Letter to the editor: A Hopi viewpoint on the Greater Grand Canyon Heritage National Monument
To the editor:
Sincere Hopi thanks is due Rep. Raul Grijalva for his visionary initiative to create a 1.7 million acre Greater Grand Canyon Heritage National Monument (Republic "Protect land near Canyon," Feb. 19, 2016). It is an important step in securing a healthy future for Arizona and its diverse peoples. I urge President Barack Obama to use his executive power under the Antiquities Act to create the proposed monument and enlarge Grand Canyon National Park before he leaves office. Expanded protections will give great comfort to Hopi people, the first people of the American Southwest, and to all who value this sacred landscape.
As people everywhere recognize, we are passing from one page (rapaciously consumptive industrial) to another (eco-sensitive information age), into a new world and consciousness of environmental responsibility, a new understanding of proper human behaviors essential to global ecosystem security.
There is a growing consensus among scholars and scientists, philosophers, politicians and ordinary folk that a moment of immense opportunity and consequence for life on planet Earth is upon us. Expanding protections to secure for generations the health of the Colorado Plateau is consistent with this recognition and with day-to-day observational experience. Positive response to environmental pressures and change embraced in Grijalva's proposal has sustained Hopi, who are teachers of peace and balance and secured our own survival as the oldest living culture in North America.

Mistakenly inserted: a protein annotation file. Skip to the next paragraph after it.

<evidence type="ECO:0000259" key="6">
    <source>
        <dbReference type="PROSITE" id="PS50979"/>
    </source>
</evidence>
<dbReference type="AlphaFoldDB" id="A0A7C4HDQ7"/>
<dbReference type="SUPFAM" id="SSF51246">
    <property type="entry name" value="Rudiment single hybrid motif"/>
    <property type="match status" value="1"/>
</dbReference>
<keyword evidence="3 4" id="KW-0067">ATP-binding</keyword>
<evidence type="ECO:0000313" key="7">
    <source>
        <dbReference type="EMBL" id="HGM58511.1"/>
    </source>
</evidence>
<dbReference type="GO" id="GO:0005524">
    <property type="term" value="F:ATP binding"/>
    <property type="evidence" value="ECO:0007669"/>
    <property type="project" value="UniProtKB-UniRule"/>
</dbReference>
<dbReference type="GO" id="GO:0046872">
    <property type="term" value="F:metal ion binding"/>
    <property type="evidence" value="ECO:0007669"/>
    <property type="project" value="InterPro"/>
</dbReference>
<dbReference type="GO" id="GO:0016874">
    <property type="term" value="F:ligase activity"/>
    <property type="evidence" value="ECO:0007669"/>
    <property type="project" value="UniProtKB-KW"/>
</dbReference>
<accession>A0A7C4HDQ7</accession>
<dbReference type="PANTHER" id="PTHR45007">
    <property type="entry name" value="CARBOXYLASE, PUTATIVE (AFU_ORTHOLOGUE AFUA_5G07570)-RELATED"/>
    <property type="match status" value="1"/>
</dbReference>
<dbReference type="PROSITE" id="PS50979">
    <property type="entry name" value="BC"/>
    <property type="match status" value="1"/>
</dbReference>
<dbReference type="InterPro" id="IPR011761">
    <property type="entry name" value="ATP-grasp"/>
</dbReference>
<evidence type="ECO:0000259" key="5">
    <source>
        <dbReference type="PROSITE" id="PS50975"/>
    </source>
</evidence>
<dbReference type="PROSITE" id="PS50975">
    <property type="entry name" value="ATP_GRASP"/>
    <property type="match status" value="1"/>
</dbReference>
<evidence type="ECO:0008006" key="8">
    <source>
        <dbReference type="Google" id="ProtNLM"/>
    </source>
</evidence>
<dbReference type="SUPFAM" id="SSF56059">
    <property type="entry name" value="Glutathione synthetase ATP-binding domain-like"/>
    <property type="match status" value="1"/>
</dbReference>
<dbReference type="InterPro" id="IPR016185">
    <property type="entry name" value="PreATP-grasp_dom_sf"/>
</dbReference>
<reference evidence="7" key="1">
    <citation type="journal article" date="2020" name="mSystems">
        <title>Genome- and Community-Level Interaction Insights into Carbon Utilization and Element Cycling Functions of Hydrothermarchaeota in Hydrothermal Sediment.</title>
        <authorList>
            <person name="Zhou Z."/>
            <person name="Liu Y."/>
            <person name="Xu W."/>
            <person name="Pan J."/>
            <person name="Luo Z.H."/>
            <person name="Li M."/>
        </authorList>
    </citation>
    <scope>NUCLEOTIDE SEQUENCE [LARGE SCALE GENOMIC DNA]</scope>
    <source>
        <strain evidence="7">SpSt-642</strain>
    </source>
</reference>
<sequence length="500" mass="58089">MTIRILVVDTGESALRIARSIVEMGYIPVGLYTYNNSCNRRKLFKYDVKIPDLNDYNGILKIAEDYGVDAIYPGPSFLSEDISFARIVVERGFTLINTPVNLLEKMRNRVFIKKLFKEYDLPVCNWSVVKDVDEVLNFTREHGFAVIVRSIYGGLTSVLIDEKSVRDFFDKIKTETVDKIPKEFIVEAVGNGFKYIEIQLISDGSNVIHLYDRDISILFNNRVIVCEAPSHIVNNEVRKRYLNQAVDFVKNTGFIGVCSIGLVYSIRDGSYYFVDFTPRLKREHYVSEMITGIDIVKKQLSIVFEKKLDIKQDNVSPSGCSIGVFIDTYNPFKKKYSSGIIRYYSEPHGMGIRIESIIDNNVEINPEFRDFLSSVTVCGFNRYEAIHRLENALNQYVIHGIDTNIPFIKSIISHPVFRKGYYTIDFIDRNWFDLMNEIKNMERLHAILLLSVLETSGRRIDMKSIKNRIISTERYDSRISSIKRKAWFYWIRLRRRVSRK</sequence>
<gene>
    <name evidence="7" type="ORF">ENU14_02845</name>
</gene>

Hopi people knowledgeable about our prophecies are surprised neither by these emerging global perspectives nor by their synchronicity with opportunities to act. The Colorado Plateau, site of the proposed Heritage Monument and Park expansion, includes the historic home of the Hopi people; our Siipa'pn, site of Hopi Fourth World emergence; and the great plaza of Hopi life. It is where we serve Mother Earth most intensely and share lessons of survival, well-being and balance. Its protection is essential to all peoples.
Hopi prophecy also envisions people raining down upon the Grand Canyon, a foretelling of the millions of new residents and visitors who sense, as Hopi know, these lands to be a safe place for profound contemplation and healthy redirection of energy.
These prophecies also tell that those who come will ally their powers (political, economic, technological) to share the lessons of Hopi life - of stewardship and of respectful, responsible behavior necessary to avoid a cataclysmic global destruction. A positive decision regarding the Monument and Park expansion is consistent with those teachings.
Hopi people are covenant-bound to protect and teach. For this Ma'sau provided three tools with which to create and sustain balance on our lands and to teach others to care for Mother Earth. They are the gourd of water, the planting stick and the seed of corn - Ecos, Technos and Mythos. All are now convergent upon the proposed monument and expansion.
Finally, Hopi religion tells that the world in which we now live, the Fourth, may not be the last and that the degree of suffering we must endure in passage into the Fifth depends upon choices we make now. Teaching of the gourd of water, planting stick and seed of corn - Ecos, Technos, Mythos - demand a positive decision regarding the Heritage Monument, a necessary protection of land and memory, comfort or disarray in our hands.
Choices regarding our shared stewardship of Mother Earth - our interactions with one another and the living world - and to what end we use technologies (Technos) and teachings (Mythos) available to us are critical in our transit from industrial to eco-centric world. Creation of a Heritage monument and expansion of Grand Canyon National Park are but two good choices we must make for human survival and comfort.
Founder and Director, Black Mesa Trust